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I'm implementing the logging solution presented here and I don't know if the following lines are required whenever I exit the parent bash process/script:

if [ -n "$teepid" ]; then
    exec 1>&- 2>&-  # close file descriptors to signal EOF to the `tee`
            #  command in the bg process
    wait $teepid # wait for bg process to exit
fi

Those lines can be found in the log() function and in the end of the script. I know that they're required in the log() function, but are they required at the end of the script?
In other words: Would my background job exit nicely without having the aforementioned code written before every exit command in my parent process?

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1 Answer 1

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The process identified by PID $teepid is backgrounded using &. If you exit without waiting for that PID to finish, the only bad thing that will happen is the same thing that happens if you use & in the shell. You'll hit [Enter] at some later point and get pestered with a [1] {pid} exited (or something similar, can't remember precisely now) message before your next prompt line is displayed.

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"If you exit without waiting for that PID to finish, the only bad thing that will happen is the same thing that happens if you use & in the shell." - What it means? –  Dor Jul 15 '11 at 11:12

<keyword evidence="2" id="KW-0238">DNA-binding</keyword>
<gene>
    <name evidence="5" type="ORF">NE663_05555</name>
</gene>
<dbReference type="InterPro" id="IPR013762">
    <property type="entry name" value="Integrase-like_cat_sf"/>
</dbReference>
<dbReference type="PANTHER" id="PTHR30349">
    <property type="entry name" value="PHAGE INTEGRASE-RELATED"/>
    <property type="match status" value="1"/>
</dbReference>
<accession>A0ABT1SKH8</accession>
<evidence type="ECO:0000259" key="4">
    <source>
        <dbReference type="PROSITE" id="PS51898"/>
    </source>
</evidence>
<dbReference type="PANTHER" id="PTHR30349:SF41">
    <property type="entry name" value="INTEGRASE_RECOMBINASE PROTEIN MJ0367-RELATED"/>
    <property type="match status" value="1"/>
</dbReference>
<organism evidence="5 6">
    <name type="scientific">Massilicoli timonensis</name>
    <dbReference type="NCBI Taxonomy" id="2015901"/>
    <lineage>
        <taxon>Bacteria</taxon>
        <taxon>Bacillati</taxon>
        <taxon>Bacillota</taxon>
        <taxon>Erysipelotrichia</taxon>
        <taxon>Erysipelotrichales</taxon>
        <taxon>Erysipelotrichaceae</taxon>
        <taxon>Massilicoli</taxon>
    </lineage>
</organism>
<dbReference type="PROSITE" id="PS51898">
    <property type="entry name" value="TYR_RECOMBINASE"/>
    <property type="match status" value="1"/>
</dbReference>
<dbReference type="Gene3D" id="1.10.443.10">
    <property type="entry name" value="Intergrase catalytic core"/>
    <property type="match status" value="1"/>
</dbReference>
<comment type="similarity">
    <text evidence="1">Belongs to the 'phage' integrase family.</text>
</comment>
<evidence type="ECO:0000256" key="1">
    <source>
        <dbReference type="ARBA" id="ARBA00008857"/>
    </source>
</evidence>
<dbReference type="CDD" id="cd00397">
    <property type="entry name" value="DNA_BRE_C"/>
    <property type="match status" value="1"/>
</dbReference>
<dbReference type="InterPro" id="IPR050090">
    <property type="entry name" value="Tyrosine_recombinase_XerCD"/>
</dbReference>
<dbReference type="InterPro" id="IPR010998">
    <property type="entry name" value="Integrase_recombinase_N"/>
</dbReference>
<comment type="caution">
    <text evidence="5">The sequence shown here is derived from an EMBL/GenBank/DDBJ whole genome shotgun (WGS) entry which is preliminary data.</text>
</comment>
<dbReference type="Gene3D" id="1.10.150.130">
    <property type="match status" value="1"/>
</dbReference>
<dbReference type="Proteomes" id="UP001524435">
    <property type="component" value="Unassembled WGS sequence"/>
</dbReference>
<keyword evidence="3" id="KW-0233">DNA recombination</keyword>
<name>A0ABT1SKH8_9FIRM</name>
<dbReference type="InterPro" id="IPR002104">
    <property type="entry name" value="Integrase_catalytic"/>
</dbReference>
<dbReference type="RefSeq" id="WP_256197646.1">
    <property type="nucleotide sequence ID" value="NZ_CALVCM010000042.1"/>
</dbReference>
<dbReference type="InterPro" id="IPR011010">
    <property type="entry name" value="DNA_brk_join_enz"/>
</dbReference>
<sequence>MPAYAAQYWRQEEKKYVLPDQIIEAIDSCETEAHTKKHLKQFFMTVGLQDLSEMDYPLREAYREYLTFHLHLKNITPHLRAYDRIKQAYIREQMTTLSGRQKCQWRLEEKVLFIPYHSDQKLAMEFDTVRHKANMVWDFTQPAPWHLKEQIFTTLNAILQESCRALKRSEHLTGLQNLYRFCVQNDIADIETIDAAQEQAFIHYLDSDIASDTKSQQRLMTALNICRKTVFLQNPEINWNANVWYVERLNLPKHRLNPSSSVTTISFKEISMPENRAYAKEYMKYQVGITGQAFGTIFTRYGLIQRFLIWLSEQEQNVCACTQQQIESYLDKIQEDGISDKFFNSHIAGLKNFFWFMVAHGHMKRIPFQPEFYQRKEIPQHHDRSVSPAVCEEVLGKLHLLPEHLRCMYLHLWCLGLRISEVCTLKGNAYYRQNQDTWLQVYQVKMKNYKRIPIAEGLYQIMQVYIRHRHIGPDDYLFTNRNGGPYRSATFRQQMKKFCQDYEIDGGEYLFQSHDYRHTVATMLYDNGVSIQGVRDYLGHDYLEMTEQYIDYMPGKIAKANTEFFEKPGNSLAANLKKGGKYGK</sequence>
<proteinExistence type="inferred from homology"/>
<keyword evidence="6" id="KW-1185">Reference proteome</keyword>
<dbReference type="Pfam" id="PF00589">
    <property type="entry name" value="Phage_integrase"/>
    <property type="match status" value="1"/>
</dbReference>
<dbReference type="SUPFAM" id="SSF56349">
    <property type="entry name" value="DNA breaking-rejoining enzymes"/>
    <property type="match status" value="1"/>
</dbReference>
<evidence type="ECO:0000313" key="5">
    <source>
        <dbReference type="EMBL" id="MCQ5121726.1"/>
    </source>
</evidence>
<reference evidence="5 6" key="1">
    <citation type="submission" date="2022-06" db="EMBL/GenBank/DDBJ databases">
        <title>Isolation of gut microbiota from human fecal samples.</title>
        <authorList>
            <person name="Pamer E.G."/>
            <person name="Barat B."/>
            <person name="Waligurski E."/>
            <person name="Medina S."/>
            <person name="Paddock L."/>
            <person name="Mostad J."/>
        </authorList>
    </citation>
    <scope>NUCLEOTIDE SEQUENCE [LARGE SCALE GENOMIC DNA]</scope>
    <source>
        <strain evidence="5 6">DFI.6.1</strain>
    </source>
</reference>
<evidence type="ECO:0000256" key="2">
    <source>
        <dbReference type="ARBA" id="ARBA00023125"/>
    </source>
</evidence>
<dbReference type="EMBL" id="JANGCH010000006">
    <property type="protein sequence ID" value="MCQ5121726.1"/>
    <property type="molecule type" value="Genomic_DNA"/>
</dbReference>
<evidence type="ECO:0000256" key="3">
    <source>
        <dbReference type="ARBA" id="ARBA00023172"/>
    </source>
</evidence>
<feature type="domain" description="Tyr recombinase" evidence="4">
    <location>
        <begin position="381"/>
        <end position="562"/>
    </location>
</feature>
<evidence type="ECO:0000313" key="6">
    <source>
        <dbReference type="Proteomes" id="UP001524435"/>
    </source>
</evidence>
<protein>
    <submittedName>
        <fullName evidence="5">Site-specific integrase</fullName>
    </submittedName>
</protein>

Try entering echo "hello" & from a shell prompt, hit ENTER twice, and you'll see what I mean. –  ultrasawblade Jul 15 '11 at 13:03
1  
Sorry to come to the party late (and uninvited), but I believe you’re mistaken. In my experience, processes are aware of only their own children. If a shell script detaches a subprocess, the script’s parent process (commonly an interactive shell) has no knowledge of that (sub)process, and will not know when it terminates. –  Scott Feb 16 '13 at 1:00
1  
You can demonstrate this quickly and easily by typing (echo "hello" &) –– the parentheses force the creation of a new process even before the echo "hello" & is interpreted, and then that, of course, forks a process at yet another level –– simulating the scenario of a script starting an asynchronous subprocess. Another good illustration: (sleep 42 &) and then wait –– you’ll get your shell prompt back immediately, but a ps will show that the sleep is still in the background. –  Scott Feb 16 '13 at 1:03
1  
The problem/risk, however, that if this logging script doesn’t wait for the tee processes to finish, then you might get your shell prompt back before the tee finishes, and so you might get output from the tee (which is output from the script) displayed after the shell prompt is displayed. If it’s more than a line or two, it’s very easy for the user not to see the shell prompt, and therefore to assume that the script is still running, when, in fact, it is done. –  Scott Feb 16 '13 at 1:03

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